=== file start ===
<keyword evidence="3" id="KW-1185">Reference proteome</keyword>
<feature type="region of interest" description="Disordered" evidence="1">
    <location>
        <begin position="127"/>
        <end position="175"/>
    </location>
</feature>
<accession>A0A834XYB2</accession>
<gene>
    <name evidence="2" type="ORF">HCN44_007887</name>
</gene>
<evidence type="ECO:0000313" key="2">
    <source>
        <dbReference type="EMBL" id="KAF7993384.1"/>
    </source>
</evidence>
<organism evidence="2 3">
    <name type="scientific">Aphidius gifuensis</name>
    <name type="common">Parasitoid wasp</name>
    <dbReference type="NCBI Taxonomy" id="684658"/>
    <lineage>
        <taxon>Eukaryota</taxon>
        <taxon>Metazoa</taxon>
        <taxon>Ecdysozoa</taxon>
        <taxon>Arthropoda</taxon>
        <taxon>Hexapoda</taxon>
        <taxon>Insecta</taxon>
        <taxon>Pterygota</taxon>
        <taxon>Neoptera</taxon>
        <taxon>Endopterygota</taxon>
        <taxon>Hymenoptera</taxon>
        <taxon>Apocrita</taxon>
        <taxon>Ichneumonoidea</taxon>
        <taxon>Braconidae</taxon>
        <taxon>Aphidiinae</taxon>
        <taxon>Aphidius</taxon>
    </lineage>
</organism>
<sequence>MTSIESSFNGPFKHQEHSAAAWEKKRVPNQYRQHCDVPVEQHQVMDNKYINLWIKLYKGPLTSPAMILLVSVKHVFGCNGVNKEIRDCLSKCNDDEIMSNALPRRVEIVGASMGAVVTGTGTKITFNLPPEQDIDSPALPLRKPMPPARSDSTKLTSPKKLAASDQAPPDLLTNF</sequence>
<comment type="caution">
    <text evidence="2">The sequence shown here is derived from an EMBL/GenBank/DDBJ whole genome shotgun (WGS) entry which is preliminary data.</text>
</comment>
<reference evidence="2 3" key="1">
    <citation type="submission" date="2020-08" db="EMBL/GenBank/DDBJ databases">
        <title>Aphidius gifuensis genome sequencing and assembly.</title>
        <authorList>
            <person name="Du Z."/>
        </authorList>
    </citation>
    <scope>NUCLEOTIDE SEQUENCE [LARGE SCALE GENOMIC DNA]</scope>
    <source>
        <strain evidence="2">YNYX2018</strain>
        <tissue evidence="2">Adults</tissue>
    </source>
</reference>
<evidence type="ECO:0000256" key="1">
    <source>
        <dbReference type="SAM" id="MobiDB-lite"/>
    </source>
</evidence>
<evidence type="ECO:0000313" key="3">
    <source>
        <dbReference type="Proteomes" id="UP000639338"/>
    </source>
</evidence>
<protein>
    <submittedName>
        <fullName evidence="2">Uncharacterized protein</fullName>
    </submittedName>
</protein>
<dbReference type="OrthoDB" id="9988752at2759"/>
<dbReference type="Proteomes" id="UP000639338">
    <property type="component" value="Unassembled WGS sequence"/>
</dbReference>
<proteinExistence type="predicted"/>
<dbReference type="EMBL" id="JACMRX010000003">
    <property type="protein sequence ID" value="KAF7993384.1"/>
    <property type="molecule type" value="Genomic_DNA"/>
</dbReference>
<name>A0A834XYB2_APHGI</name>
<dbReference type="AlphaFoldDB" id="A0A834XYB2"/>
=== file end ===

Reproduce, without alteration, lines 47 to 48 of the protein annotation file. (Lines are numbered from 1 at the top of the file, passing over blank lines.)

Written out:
            <person name="Du Z."/>
        </authorList>